In certain circles El Salvador was hailed as a cryptocurrency haven when its president, Nayib Bukele, established it as the first country to adopt Bitcoin as a legal tender (along with the American dollar) last fall — B-Day as it was referred to in the press. However, on B-Day there were also angry citizen protests across the country, combined with tech glitches and a dip in the price of Bitcoin. The average Jorge was not excited about a Bitcoin future, and for good reason.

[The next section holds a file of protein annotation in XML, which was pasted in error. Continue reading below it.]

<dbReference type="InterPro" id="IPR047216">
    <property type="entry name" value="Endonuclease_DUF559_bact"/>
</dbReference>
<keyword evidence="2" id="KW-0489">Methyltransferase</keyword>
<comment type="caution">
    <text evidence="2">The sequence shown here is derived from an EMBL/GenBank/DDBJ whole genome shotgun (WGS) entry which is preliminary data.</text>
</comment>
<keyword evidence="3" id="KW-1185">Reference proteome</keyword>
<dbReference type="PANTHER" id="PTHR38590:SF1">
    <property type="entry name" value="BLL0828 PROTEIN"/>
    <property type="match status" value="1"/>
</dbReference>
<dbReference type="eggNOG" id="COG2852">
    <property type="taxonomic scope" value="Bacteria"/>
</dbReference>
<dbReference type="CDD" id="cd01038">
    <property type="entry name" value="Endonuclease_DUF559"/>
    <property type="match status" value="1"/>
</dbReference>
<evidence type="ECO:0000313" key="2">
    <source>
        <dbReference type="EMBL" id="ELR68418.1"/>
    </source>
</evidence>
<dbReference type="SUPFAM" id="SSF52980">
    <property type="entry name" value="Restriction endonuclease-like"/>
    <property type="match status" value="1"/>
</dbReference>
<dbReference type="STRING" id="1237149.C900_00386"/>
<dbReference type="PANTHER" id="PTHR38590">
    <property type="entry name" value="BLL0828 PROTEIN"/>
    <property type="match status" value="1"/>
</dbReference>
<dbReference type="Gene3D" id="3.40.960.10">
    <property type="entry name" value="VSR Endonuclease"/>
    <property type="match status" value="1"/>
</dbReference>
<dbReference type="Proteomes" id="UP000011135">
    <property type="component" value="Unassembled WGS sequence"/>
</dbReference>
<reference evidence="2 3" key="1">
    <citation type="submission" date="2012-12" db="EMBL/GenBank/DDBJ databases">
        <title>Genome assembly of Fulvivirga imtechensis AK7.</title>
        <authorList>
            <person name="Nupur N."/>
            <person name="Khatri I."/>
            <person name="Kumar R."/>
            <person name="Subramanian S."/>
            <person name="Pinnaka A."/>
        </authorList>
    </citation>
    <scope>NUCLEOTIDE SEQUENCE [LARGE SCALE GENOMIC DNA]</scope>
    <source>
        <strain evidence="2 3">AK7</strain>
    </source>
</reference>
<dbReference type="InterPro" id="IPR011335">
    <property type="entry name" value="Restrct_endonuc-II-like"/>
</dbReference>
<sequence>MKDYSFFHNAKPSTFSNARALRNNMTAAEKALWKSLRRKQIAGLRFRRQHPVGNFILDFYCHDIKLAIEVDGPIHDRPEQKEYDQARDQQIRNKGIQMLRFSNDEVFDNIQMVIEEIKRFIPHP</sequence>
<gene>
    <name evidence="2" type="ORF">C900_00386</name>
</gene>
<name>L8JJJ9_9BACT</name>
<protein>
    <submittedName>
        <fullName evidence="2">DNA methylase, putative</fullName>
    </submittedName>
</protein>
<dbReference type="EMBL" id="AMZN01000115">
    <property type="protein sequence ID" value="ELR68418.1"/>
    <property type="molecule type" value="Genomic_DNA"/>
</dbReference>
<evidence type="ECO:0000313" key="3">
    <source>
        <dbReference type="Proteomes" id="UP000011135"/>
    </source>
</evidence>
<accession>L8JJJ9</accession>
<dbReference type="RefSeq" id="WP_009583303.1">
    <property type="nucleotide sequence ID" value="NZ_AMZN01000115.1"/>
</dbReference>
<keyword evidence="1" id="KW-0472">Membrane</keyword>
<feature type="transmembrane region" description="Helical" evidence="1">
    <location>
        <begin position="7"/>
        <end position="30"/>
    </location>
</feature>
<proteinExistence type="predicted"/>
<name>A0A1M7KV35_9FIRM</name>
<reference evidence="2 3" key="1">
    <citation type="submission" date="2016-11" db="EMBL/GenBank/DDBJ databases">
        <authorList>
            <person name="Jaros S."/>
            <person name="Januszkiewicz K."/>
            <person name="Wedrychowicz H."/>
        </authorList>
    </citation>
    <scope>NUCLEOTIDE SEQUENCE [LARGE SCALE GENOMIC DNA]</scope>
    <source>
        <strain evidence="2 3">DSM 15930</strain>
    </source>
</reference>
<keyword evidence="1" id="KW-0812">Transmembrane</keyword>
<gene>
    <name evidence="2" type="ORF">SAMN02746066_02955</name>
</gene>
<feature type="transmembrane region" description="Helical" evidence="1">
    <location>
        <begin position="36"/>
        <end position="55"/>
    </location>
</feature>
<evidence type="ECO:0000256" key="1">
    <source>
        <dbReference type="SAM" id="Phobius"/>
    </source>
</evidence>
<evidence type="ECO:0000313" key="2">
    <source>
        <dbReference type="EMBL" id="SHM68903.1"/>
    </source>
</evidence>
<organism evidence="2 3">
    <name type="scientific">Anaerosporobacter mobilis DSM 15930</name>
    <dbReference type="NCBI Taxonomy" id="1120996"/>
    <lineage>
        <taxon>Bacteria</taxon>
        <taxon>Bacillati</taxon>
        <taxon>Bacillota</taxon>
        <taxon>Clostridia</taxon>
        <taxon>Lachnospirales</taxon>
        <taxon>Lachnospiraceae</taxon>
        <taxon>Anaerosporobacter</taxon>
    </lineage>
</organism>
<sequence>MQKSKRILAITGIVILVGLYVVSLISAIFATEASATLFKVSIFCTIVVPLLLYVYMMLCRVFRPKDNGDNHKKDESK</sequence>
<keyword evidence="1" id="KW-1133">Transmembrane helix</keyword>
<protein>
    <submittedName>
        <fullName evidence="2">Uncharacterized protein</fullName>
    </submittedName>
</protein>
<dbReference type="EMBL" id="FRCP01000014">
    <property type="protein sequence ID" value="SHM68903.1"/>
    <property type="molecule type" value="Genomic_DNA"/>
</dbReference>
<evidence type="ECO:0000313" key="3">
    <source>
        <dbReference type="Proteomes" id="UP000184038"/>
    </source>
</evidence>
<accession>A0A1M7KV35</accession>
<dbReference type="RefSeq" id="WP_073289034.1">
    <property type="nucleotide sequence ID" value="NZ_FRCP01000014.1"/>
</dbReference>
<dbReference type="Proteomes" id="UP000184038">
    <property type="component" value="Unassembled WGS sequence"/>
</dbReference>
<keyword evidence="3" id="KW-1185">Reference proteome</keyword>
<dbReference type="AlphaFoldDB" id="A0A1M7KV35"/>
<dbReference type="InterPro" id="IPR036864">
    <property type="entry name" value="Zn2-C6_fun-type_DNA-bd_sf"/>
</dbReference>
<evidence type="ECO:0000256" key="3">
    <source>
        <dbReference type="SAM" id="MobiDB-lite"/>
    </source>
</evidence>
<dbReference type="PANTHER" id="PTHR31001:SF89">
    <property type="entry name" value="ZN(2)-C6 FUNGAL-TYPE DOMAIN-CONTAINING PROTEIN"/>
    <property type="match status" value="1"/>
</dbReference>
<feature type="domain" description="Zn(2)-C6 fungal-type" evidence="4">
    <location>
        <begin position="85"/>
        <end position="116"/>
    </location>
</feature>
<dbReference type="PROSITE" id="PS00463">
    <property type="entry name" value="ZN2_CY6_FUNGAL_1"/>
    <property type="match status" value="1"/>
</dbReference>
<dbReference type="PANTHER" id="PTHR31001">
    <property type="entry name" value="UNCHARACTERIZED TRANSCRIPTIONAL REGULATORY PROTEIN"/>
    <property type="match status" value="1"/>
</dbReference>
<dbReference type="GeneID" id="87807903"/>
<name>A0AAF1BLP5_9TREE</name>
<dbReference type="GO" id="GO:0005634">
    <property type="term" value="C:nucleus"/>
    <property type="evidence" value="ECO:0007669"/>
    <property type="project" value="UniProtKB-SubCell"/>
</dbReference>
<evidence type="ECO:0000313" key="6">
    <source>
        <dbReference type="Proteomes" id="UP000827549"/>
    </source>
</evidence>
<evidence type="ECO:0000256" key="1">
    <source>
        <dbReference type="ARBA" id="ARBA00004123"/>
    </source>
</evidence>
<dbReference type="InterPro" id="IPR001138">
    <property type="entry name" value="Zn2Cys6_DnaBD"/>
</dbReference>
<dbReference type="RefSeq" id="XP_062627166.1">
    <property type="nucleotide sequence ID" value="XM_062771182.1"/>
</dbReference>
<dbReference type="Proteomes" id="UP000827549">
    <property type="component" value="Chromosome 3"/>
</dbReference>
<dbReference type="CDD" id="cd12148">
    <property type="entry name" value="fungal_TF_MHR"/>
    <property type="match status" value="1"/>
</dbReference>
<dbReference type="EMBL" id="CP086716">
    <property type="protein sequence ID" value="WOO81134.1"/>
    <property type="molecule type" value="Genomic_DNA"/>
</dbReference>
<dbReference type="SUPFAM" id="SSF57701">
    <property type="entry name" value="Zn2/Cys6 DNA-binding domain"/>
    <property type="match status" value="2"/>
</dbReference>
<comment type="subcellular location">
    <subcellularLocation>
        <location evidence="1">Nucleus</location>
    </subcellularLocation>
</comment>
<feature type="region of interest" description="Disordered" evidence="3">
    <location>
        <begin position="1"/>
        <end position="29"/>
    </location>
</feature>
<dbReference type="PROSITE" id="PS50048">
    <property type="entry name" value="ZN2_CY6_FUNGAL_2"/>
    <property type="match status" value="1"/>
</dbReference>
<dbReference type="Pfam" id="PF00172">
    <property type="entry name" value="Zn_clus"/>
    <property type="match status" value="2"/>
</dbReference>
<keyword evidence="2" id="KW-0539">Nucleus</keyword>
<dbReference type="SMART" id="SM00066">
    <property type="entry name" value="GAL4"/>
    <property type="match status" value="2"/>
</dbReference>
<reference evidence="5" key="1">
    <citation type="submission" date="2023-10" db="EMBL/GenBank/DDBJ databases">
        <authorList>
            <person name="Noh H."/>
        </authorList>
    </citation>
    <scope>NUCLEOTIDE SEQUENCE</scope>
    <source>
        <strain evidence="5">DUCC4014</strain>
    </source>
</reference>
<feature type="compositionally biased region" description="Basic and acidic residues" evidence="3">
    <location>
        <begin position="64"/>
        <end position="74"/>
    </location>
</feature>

Why protest? Because the barriers to Bitcoin entry for the average Salvadoran are massive. Less than 35% of the Salvadoran population has internet access and those that do have a spotty connection. With an average income of $4,000 per year, how can one even afford internet access, much less a smartphone? Salvadoran citizens are working hard each day to provide sustenance and shelter for their families. Very few can purchase pricey gadgets and then spend an inordinate amount of time studying the price and market dynamics of Bitcoin.
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